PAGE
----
This week’s parasha, Tzav, “Command” (Leviticus 6:1-8:36) begins,
ADONAI spoke to Moses, saying: “Command (tzav) Aaron and his sons, saying: This is the Torah (or law) of the burnt offering. The burnt offering should remain on the hearth atop the altar all night until the morning, while the fire of the altar is kept burning on it. … Fire is to be kept burning on the altar continually—it must not go out.”Leviticus 6:1-2 & 6
Later in Ki Tavo as Bnei Israel prepared to enter into the promised land, Moshe proclaimed,
“This day ADONAI your God is commanding you to do these statutes and ordinances—so you are to take care and do them with all your heart and with all your soul.Deuteronomy 26:16)
It has been said that the Torah is our handbook for daily life. However, learning to apply its rules to a constantly changing world takes quite a bit of effort and at times originality. New discoveries in science and medicine, new political realities, and even differing economic systems require new insights from our Torah. The ability to adjust or to adapt has always existed. Contrary to what we see in some communities, innovation is inherent to our tradition. Rav Kook, the first chief rabbi of modern-day Israel, stressed that we must “renew the old and sanctify the new”.
In the Friday, April 3rd digital edition of The Times of Israel, correspondent Ben Harris writes,
The coronavirus pandemic has upended so many parts of life that it’s perhaps little surprise that it’s also having a significant impact in the field of Jewish law, or halacha. The sudden impossibility of once routine facets of observant Jewish life has generated a surge in questions never considered before — and modern technology means that Jews the world over are more able than ever to ask those questions and share their answers.
We are in an unprecedented time for religious observance and routine. As one browses the news, faith communities all over the world are trying to find ways to keep their communities together. Some are going against local health ministry regulations and continuing to meet as normal and in doing so, take the chance of infecting or being infected with COVID-19. Others have found creative ways to maintain their communal existence. Some are using various internet video-conferencing methods, others have set up drive-in type parking lots where everyone stays sequestered in their car while worship services are broadcast over loudspeakers. At least one Catholic community I read about offers drive-up confessionals as well as communion.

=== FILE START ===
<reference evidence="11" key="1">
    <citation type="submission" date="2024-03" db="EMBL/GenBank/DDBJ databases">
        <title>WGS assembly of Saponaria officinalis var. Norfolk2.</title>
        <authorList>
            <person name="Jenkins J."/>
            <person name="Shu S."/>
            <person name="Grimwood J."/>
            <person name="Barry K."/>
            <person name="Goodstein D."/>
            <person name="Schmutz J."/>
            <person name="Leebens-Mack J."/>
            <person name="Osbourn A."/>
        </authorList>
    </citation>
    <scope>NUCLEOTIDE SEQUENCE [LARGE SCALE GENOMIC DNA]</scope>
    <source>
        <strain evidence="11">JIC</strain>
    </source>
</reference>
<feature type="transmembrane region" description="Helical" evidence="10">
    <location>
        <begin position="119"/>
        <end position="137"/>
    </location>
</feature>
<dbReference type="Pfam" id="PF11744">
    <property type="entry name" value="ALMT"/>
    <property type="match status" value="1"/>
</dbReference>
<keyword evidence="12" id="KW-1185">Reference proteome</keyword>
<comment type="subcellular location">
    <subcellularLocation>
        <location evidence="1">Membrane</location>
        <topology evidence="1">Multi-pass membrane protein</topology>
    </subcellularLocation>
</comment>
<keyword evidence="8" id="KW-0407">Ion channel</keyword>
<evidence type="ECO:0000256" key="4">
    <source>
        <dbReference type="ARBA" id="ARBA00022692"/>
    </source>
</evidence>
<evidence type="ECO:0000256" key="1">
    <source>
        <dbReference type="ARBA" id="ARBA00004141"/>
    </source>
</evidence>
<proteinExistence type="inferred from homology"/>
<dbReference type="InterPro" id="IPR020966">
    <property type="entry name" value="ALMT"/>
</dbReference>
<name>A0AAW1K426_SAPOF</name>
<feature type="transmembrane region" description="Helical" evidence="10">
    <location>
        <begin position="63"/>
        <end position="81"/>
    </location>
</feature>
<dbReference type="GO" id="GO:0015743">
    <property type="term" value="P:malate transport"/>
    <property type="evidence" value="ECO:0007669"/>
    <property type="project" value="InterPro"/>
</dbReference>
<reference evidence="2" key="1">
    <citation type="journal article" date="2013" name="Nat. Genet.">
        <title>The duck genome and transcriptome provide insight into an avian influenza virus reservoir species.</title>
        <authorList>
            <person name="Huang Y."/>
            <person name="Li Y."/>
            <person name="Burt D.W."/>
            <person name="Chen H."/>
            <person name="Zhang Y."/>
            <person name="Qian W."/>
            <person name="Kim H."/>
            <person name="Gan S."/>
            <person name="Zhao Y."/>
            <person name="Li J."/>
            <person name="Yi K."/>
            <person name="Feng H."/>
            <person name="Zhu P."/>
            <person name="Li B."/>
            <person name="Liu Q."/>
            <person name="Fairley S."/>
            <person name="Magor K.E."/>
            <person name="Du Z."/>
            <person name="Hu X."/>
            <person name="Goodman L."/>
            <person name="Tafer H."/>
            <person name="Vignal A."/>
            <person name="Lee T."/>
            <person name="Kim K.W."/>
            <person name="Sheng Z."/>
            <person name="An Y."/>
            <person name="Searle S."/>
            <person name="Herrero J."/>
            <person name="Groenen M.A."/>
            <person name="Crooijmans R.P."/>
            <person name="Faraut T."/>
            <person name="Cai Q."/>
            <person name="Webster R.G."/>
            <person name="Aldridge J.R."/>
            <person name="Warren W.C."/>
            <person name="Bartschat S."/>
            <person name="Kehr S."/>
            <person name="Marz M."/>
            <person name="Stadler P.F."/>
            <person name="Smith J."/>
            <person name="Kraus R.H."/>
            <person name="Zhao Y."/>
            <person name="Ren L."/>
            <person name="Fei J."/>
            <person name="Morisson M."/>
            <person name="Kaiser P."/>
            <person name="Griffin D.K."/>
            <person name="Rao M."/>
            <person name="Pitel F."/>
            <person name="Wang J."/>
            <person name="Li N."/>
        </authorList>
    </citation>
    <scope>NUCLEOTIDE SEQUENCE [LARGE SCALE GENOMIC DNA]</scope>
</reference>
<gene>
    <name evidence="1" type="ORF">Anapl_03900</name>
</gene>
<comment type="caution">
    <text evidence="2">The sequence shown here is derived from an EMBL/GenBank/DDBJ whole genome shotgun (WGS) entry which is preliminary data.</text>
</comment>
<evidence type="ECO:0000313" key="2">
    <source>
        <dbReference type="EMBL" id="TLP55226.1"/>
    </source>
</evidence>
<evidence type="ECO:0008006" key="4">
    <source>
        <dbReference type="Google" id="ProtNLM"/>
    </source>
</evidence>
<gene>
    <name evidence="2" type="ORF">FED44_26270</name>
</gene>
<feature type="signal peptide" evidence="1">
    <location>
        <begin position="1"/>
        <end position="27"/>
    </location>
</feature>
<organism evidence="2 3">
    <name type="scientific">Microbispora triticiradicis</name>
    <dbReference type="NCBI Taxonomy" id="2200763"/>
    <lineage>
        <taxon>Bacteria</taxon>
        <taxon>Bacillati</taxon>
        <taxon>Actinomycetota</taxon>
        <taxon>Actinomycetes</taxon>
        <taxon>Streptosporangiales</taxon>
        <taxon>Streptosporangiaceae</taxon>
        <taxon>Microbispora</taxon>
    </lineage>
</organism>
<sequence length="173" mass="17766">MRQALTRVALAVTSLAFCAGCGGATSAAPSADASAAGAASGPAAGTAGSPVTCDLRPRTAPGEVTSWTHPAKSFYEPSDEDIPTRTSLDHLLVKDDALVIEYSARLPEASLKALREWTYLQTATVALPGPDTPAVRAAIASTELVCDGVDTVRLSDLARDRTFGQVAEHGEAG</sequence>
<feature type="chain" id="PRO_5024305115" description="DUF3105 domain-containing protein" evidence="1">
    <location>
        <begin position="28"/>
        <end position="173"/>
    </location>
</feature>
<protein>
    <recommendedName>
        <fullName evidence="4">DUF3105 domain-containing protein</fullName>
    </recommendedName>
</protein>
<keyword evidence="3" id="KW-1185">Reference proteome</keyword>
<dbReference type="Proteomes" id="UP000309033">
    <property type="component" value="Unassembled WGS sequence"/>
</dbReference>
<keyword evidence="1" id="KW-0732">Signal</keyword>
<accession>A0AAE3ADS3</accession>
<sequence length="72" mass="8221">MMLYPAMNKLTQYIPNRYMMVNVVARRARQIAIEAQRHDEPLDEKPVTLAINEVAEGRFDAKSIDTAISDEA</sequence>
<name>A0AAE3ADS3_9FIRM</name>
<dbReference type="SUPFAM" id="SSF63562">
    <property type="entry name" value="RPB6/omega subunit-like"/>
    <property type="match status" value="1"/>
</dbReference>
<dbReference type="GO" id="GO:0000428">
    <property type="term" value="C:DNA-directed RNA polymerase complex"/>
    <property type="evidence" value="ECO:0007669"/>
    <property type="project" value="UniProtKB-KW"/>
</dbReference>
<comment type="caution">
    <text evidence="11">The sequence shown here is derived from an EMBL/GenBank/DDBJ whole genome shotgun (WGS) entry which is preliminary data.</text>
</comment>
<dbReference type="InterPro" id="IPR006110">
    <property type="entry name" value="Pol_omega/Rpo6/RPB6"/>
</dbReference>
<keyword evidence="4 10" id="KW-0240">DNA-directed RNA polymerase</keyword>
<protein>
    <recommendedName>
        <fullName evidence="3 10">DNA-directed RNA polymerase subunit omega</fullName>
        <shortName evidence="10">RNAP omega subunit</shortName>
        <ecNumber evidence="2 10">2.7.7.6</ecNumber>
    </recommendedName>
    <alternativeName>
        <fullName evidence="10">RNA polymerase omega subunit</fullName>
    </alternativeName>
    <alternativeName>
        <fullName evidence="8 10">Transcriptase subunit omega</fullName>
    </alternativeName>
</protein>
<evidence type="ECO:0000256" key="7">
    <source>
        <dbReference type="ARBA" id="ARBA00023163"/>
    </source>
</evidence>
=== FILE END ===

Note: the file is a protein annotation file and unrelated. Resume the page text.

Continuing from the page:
As Mr. Harris noted above, within Judaism, “The sudden impossibility of once routine facets of observant Jewish life has generated a surge in questions never considered before….” The sense of community remains at the very heart of Judaism and isolation and quarantine has the potential of eroding that heart. In response, there are live-streaming and video-conferencing prayer services going on daily, including Shabbat. There are numerous rabbis in Israel and around the world who have either encouraged or at least hesitantly allowed for both Shabbat evening meals as well as Passover to be shared with family over the Internet. This is not a complete change of halakhic norms, rather it is adjusting the ancient traditions to meet the specific needs that face us today. As Rabbi Nathan Lopes Cardozo stated, “For too long, Halakha has been jailed in compartmentalized and awkward boxes. It is time to liberate it.” (Nathan Lopes Cardozo. Jewish Law as Rebellion. Jerusalem, Urim Publications, 2018, p35)
Remember the occurrence in Mark 2 when Yeshua interacted with the P’rushim (Pharisees) over allowed Sabbath activities. The end of the matter was Yeshua’s statement that “Shabbat was made for man, and not man for Shabbat.” In no way was he speaking against keeping or honoring the Sabbath, rather he was trying to get the P’rushim as well as his talmidim, to understand that the Sabbath was Hashem’s gift to man – a time to fellowship and enjoy His presence as well as fellowship and enjoy the presence of others. That is why, at this juncture in time, we “break the Sabbath” by using our computers to meet together as communities, to encourage one another, to pray for one another, to open a window in a isolated room so others do not have to be alone during this pandemic.
Unless otherwise noted, all Scripture references are from the Tree of Life (TLV) Translation of the Bible. Copyright © 2015 by The Messianic Jewish Family Bible Society.